(Not a) good explanation of jitter in TAS

Reply #116
But if they published ABX tests, they would be marked in the HiFi community as people who doesn't hold some sort of "true values". I've never seen ABX test results from HiFi companies that make DACs, amplifiers, CD/DVD players, and so on. Maybe I am wrong about this, but I have the feeling that publishing ABX results would actually undermine their efforts in making (and eventually selling) good DAC.



Tag McLaren (amps) actually published one on the web some years ago, with the results supporting no audible difference between their gear and much more expensive gear.

I think they changed ownership after that, and the site has vanished.

(Not a) good explanation of jitter in TAS

Reply #117
I think there is a valid market for those in the luxury market who perceive the threshold of audibility as what is the "bare minimum". Enjoying the highest quality engineering available, regardless of minimum specifications of equivalence, is not wrong. I do not own a Benchmark product, but I have heard a DAC-1 once or twice, and am aware of the high reputation Benchmark holds, so I have no reason to doubt they belong in such a tier. I wouldn't mind having such a product, just to avoid even the barest inkling of misapprehension about my DAC - but probably also no small amount of conspicuous consumption.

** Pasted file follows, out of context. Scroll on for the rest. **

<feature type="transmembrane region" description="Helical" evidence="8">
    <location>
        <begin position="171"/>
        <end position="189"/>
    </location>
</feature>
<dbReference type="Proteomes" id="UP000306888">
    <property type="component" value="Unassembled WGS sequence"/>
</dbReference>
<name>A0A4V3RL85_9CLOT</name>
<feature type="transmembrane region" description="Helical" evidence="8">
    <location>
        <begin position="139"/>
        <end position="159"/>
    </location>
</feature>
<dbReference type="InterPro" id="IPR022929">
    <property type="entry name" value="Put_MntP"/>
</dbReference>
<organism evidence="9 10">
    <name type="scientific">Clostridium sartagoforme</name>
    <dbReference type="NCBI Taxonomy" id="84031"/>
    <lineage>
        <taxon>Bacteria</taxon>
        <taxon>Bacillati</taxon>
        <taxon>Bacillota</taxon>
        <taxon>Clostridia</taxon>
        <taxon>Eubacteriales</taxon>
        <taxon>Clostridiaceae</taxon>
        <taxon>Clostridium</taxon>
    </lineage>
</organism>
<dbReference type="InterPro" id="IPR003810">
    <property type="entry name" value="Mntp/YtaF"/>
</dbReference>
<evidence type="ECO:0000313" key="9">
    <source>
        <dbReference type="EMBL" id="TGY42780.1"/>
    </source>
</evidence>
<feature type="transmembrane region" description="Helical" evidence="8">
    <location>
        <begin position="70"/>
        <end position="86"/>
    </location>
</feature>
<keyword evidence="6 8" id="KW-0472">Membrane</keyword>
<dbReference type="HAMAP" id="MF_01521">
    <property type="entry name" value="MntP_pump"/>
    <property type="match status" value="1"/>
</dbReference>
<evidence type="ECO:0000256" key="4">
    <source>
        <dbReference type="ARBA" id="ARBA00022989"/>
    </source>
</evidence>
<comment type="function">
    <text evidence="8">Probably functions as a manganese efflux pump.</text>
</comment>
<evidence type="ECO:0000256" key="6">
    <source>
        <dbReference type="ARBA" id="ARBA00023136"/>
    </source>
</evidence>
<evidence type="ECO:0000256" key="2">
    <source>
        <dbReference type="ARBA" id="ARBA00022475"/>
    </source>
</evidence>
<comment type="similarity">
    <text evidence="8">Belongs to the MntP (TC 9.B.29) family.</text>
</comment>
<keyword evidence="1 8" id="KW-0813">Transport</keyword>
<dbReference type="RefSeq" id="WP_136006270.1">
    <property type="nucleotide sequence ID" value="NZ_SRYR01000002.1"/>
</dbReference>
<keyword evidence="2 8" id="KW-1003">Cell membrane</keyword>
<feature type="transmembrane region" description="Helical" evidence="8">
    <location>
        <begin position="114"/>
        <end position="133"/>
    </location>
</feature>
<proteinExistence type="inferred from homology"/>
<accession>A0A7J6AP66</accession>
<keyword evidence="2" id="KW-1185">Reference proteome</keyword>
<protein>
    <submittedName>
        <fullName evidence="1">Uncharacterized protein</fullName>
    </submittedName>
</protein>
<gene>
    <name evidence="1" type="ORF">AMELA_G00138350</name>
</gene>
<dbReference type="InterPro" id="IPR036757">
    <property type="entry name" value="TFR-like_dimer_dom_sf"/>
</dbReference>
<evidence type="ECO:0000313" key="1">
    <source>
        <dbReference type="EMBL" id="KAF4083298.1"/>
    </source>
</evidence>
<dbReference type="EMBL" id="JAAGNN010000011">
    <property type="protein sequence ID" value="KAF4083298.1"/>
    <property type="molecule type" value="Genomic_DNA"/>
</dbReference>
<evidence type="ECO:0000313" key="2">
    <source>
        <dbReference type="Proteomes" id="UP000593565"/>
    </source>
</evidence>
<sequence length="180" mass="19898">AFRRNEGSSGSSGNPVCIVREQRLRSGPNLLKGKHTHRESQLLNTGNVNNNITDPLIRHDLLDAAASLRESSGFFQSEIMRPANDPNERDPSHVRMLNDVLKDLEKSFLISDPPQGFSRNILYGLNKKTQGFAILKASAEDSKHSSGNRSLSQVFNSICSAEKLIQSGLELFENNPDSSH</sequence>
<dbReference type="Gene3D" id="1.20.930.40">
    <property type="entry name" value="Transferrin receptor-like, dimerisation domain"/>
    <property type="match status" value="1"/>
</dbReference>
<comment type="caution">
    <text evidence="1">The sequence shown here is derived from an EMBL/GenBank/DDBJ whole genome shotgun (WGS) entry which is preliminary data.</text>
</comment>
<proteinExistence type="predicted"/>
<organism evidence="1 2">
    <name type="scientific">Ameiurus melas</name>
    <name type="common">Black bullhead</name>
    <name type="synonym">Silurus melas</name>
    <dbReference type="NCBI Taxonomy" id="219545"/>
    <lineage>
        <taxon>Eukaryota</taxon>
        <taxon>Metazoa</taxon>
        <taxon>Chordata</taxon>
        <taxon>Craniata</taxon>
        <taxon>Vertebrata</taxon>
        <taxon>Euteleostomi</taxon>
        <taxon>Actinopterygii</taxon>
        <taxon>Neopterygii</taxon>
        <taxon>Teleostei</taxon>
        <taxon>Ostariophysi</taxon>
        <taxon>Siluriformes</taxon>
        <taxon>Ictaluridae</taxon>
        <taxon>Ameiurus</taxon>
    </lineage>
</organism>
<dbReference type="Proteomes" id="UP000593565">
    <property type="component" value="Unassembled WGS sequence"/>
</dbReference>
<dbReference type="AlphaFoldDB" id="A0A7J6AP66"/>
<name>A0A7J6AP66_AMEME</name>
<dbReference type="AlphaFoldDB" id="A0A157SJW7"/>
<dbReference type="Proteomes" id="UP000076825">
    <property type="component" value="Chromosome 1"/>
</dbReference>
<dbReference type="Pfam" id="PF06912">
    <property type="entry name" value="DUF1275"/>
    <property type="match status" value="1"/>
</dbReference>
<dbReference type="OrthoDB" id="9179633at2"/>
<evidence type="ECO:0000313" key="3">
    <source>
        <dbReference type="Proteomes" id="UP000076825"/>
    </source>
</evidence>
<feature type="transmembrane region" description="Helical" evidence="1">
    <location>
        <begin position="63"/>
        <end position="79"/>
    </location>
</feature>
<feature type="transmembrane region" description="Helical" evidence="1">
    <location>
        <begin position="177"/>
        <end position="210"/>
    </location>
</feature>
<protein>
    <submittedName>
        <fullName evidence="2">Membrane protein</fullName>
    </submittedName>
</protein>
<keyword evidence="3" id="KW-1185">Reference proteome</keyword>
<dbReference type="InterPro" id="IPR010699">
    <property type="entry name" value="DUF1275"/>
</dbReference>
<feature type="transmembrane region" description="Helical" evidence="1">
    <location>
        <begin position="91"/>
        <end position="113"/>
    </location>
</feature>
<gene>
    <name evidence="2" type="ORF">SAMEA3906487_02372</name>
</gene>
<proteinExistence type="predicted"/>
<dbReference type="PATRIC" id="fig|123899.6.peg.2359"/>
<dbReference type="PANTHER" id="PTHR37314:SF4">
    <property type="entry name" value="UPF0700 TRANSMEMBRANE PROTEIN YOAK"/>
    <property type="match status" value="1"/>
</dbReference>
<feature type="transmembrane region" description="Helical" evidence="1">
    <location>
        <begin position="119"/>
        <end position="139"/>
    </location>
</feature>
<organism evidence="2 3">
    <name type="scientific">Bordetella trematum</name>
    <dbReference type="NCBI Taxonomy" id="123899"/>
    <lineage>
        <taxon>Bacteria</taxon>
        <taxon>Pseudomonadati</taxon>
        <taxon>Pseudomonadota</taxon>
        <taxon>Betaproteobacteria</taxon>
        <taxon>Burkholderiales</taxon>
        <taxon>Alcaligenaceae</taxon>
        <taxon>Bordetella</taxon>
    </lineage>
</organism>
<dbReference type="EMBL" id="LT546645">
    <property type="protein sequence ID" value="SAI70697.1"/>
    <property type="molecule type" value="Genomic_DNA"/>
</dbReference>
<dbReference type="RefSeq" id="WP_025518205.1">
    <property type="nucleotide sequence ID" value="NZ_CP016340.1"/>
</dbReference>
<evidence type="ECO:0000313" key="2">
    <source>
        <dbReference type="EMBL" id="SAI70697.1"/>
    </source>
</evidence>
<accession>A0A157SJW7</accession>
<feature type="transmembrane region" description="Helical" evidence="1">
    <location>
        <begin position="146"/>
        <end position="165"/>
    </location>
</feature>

However, it is a completely different thing to justify such overengineering on the basis of audibility below known thresholds, and there are of course shades of gray there with respect to if thresholds can be exceeded for test signals vs musical content etc. Like, there's nothing wrong about SACD in and of itself, but if you can't prove its superiority with a blind test (or nowdays perhaps several), there is something distinctly wrong about maintaining that claim in light of testing and considerable psychoacoustic justification.

So I find it something of a shame that many high-end audio firms cannot sell their products on their engineering alone, without needing to make claims about what will and won't be an audible improvement, which naturally introduces a conflict with academia. (I'm not talking about Benchmark specifically here - I know nothing about their literature.) Why can't luxury be for its own sake?

(Not a) good explanation of jitter in TAS

Reply #118